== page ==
Tuesday, April 7, 2015

'Select WiFi' Shows Canada's Net Neutrality Crisis

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On a recent visit to the local ice cream parlour, my wife and I were going to connect to the free WiFi to share the latest pictures of our boys with their ice cream filled faces on our social networking accounts.  We found that the free WiFi the ice cream parlour was providing was replaced with 'Sasktel Select WiFi' a WiFi service available in public areas such as restaurants, hotels sports arenas, etc. that is only available to Sasktel's smartphones.  Since my wife and I are Telus subscribers, we were cut off at the ice cream shop.  

Providing what is supposed to be a free public service to subscribers of just one cellular provider is akin to building a highway on public land and then telling drivers that only Ford owners can drive on it.  By contrast WiFi hotspot services offered at Tim Horton's, McDonald's and at Candian Walmarts provided by Bell doesn't place any restrictions on who can access the Internet through their hotspots.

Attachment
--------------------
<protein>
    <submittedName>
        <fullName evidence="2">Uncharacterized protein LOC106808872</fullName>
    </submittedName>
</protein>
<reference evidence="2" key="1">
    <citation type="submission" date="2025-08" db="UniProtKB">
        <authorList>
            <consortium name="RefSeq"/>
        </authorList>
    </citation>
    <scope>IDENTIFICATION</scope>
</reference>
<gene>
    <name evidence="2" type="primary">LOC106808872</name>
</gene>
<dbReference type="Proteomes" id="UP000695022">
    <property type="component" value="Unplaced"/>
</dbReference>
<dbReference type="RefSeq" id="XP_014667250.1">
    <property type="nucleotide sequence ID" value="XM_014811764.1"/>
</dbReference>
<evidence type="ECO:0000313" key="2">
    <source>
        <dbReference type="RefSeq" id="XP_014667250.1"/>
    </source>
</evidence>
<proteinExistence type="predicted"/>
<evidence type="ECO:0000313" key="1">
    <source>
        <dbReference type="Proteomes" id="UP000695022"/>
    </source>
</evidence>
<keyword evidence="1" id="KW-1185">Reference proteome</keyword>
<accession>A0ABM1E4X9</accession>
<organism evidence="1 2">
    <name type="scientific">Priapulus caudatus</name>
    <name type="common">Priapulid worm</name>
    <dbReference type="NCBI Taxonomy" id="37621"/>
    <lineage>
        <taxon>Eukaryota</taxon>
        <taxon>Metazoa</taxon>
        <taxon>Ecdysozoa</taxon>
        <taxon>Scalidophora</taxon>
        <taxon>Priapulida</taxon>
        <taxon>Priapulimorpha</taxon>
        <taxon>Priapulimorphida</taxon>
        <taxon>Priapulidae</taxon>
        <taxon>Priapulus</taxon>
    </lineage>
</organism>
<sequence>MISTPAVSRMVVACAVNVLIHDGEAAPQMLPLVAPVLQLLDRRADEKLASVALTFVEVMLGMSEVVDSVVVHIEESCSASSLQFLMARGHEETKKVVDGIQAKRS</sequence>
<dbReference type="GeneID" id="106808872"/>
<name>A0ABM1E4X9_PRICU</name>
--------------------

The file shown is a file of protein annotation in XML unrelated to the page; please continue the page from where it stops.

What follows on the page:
Net Neutrality hasn't reached critical mass as a hot button issue, but as the days if being able to access anything on the Internet from anywhere from any device start to slip away, Saskatchewan is becoming Canada's Net Neutrality coal mine.  The canary must not be allowed to die.

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